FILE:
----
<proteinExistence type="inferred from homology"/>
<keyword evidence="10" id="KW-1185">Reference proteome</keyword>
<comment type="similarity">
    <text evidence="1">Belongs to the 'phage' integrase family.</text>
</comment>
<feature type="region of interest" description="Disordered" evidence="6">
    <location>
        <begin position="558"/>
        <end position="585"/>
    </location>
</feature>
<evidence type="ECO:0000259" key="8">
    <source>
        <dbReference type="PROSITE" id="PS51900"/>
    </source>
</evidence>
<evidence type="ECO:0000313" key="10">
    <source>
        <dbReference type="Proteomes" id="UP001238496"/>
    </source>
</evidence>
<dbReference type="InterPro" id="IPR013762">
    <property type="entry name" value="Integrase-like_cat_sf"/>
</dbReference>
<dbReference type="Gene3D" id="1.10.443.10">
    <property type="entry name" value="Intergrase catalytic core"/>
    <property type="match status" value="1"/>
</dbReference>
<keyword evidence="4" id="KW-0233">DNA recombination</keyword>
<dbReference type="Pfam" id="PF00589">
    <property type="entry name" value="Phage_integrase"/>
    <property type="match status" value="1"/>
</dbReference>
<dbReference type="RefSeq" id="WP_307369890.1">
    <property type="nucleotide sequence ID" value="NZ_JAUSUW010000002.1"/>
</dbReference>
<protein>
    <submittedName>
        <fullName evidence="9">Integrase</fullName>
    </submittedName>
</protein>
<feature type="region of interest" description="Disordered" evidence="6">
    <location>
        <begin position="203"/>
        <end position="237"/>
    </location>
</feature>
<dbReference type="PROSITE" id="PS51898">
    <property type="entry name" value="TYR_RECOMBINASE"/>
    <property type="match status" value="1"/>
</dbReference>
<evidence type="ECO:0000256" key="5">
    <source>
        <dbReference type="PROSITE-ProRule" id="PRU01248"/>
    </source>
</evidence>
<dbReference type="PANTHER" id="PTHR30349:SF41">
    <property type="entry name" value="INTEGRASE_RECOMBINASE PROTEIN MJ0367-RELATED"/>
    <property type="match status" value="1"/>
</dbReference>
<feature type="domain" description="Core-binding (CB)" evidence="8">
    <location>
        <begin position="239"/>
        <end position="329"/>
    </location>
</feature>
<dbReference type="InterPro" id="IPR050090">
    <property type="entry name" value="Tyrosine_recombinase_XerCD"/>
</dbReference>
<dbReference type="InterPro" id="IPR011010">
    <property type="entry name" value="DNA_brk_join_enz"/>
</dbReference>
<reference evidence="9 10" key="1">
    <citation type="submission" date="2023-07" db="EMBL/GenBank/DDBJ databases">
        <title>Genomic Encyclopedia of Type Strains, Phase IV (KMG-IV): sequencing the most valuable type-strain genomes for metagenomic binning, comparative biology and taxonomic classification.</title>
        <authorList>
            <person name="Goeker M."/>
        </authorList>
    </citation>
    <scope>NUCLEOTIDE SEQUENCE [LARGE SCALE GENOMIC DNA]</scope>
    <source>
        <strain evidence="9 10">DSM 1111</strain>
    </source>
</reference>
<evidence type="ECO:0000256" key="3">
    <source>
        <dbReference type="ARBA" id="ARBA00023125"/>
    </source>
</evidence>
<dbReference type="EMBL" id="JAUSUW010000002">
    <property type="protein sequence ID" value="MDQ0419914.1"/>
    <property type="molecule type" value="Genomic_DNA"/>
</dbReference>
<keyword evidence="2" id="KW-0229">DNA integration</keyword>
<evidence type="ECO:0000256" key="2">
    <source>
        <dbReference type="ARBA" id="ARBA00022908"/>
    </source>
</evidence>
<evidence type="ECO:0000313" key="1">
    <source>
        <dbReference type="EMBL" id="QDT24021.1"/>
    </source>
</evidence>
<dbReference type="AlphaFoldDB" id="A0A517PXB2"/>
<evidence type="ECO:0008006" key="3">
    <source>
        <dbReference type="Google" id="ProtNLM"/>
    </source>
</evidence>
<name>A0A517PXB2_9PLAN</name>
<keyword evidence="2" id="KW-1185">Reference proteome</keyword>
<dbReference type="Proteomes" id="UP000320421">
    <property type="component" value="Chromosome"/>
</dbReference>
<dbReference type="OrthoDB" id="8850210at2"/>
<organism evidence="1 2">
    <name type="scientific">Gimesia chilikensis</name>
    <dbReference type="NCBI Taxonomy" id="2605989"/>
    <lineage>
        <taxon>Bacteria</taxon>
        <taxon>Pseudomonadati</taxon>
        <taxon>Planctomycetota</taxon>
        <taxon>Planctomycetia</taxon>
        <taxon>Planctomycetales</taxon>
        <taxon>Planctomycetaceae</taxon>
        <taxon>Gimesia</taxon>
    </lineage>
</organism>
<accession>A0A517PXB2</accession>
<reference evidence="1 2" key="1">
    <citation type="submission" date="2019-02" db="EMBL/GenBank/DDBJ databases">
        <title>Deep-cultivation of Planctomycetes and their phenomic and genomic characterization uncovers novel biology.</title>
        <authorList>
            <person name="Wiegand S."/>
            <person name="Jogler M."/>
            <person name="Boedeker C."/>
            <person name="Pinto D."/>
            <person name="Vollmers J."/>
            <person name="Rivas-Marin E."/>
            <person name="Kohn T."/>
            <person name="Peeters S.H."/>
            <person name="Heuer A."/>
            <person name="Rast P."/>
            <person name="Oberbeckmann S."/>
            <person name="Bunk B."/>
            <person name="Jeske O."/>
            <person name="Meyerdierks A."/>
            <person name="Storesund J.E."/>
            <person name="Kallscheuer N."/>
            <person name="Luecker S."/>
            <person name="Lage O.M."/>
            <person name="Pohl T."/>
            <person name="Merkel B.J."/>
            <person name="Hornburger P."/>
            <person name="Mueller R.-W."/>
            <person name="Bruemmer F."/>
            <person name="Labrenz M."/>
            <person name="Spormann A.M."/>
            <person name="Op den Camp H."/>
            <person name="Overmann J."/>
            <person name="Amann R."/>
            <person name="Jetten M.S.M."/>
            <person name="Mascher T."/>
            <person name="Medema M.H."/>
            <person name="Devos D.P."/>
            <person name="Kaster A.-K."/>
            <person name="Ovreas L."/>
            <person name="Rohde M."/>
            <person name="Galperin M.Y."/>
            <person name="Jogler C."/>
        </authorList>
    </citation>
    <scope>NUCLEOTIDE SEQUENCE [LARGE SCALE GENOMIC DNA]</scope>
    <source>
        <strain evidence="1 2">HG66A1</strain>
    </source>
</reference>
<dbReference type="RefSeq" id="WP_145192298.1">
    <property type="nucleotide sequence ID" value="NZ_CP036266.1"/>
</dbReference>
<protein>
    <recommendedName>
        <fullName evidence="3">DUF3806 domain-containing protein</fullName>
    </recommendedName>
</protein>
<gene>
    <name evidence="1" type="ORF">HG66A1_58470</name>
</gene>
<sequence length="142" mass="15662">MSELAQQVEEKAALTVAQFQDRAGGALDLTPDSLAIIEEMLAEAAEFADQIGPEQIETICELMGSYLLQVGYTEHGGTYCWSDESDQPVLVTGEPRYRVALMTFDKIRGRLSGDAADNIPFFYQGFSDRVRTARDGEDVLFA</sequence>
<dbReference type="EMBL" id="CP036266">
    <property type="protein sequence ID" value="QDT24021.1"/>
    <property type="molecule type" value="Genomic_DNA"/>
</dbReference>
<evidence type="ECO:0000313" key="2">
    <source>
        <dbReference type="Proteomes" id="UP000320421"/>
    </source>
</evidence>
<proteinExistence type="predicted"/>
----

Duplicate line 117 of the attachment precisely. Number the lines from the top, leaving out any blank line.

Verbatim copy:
<organism evidence="1 2">